“Disconnections due to non-payment are only permissible if it can be shown that the resident is able to pay but is not paying,” Human right to water and sanitation expert Catarina de Albuquerque said in a statement issued from the United Nations in Geneva. In other words, when there is genuine inability to pay, human rights simply forbids disconnections.”
Atty. Jerome Goldberg, also stated about the Detroit water problem:

“In 2011, there were bonds floated in total of a billion dollars to fix the infrastructure ,but $537 million went instead to pay off interest rate swaps to JP Morgan Chase, UBS, Morgan Stanley and (other financial institutions),” Goldberg said. “The banks were rewarded. More than half of the money for infrastructure went to banks. (Now) we’re talking about raising rates on Detroiters and going through with tens of thousands of shut offs.”Cicely McClellan also says emergency management is the cause of the shutoffs, and states “ there are two sets of laws operating in Detroit. They are disproportionately cutting off citizens, the low income, the elderly, children, who need the water and allowing large corporations not to pay their water bills. It’s a sin,”

The aging and neglected water and sewers have caused torrents of water spew ing from broken pipes in Detroit’s Crosman School, flooding down stairs before warping tiles. No one even knows how long this flooding has been taking place since the school was closed in 2007. It’s not the only empty structure where city water steadily fills basements, floods streets, or runs into the gutter, wasting money and creating safety hazards. There are thousands upon thousands of vacant buildings and no one even knows how many of these are leaking in the darkness as the water department claims to not have enough workers to check every structure. This steady waste of water can be seen from the frozen photos taken this past winter in the slideshow and if something isn’t done, it will continue throughout the summer and into next winter and beyond.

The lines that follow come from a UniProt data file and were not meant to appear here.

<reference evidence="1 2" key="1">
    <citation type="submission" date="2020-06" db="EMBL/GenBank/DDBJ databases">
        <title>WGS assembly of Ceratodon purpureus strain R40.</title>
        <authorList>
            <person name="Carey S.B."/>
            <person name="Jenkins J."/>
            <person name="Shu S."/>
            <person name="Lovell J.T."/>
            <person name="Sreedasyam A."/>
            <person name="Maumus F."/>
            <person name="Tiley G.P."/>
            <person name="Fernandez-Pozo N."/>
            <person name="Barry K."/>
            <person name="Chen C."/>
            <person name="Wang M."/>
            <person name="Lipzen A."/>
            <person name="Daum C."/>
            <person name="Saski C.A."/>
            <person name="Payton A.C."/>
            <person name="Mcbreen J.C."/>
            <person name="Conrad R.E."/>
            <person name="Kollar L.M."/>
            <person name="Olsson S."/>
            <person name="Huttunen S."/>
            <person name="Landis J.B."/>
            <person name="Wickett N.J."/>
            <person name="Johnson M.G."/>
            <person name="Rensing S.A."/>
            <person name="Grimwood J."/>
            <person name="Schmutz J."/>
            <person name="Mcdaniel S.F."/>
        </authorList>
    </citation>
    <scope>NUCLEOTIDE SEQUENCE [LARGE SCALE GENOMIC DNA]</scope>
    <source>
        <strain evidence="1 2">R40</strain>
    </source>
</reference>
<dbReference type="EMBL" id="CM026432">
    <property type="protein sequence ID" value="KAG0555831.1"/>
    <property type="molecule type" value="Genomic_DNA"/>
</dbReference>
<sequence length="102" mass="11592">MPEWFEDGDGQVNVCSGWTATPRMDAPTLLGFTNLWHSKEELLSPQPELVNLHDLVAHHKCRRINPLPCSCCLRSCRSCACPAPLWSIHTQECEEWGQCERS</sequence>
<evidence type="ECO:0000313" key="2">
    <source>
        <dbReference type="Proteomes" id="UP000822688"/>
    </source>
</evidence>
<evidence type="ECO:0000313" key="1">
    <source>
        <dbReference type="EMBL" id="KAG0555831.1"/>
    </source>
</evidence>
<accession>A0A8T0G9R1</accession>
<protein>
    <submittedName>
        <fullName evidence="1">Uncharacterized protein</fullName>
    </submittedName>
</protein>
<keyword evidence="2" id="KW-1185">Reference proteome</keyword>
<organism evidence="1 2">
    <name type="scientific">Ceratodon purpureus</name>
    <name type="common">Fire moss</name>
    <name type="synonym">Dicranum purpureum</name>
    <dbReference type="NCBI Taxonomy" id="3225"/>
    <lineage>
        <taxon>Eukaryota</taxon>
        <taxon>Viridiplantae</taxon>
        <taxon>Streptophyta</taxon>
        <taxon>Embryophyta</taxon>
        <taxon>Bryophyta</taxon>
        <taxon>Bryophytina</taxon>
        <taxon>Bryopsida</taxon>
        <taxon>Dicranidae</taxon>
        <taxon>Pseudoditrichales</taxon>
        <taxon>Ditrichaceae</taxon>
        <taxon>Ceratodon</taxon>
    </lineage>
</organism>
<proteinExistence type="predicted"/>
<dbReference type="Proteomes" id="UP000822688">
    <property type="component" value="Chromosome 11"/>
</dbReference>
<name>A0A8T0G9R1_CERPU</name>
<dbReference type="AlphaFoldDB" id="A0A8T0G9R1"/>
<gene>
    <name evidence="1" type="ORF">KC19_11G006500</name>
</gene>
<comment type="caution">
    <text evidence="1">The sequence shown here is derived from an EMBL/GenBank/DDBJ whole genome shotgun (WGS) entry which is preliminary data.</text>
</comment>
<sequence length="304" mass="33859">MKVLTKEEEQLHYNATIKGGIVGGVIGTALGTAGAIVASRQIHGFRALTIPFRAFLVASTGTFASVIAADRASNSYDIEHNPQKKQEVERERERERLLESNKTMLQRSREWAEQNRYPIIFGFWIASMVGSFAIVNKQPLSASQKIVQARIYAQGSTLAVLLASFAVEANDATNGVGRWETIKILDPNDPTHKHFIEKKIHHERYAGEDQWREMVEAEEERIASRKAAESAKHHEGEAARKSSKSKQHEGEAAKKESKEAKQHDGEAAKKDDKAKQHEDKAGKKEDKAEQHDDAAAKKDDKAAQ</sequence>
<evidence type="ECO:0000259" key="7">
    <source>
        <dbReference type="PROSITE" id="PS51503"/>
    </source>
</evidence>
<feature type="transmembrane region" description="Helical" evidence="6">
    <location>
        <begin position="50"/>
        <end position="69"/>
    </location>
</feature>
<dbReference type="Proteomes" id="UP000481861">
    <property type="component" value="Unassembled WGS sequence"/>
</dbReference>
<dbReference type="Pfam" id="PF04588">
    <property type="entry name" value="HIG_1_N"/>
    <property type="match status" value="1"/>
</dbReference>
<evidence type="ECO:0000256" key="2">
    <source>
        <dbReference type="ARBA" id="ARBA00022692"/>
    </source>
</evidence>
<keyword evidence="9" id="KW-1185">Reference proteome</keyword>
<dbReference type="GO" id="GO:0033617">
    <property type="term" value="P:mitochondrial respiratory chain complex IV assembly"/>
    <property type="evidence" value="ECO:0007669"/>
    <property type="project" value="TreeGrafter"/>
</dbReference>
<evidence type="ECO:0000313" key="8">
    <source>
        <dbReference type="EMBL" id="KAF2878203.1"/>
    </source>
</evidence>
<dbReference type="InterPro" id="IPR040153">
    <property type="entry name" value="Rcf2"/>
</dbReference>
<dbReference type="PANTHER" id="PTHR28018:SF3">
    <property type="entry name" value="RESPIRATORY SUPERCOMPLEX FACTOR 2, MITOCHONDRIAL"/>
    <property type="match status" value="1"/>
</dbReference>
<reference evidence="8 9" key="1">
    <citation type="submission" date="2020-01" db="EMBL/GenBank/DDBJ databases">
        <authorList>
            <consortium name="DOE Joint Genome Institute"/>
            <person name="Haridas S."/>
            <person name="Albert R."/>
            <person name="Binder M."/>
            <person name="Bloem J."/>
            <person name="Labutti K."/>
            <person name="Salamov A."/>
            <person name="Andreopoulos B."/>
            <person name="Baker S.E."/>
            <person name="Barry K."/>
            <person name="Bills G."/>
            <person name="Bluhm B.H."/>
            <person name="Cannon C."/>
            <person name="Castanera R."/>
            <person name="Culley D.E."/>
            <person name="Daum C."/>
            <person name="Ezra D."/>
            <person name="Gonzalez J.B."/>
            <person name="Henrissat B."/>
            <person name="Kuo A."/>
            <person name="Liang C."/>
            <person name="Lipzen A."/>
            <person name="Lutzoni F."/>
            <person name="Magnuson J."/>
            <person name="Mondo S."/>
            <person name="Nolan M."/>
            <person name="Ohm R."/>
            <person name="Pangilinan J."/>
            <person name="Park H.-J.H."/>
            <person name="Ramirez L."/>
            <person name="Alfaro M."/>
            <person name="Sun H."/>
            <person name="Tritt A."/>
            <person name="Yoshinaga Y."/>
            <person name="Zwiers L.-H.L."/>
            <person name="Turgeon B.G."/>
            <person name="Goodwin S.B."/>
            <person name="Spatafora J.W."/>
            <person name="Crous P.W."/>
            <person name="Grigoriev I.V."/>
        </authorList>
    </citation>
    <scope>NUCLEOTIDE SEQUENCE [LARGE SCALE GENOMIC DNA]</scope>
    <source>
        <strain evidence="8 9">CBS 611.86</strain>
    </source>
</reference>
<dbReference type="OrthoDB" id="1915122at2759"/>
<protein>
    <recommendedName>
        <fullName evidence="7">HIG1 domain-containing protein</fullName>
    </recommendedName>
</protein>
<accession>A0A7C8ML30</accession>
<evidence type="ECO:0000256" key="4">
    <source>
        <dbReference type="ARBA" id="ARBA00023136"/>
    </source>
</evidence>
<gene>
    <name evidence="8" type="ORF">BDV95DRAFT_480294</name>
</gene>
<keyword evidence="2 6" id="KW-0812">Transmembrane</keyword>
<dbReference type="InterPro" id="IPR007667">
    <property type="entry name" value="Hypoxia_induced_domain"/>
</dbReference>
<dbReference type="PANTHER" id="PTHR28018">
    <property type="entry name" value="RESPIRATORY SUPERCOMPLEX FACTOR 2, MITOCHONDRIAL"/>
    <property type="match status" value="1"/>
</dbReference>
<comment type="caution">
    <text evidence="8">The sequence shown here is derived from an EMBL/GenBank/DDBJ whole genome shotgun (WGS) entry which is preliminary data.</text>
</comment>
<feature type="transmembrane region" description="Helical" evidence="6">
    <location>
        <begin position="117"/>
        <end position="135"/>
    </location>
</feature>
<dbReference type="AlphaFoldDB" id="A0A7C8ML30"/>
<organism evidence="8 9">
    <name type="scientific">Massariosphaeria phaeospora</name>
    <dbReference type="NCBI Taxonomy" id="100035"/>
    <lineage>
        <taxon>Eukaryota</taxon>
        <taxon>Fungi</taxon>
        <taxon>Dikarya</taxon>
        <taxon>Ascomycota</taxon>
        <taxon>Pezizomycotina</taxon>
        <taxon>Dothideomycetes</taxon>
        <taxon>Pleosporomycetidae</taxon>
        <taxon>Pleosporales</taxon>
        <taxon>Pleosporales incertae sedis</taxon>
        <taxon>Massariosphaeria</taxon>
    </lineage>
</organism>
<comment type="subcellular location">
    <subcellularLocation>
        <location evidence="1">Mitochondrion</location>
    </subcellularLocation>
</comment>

Too often for those of us who live in Wyandotte, we take our lower bills for granted because we have our own water department, while the majority of our neighboring communities are being hit hard with rising costs in a poor economy and shortage of jobs, and are at the mercy of politicians, and big business.

NOW is the time to take a stand to help our neighbors by contacting the Detroit Water Brigade to help with donations, or to volunteer our services. Call, e-mail or write to your local and state representatives – make your voice heard. It is a sad commentary to see people taking empty buckets to fill from garden hoses from the homes of people with water so they can simply have something to drink or to bathe themselves.

Detroit Water Brigade (844) 42-WATER or go to: http://detroitwaterbrigade.org.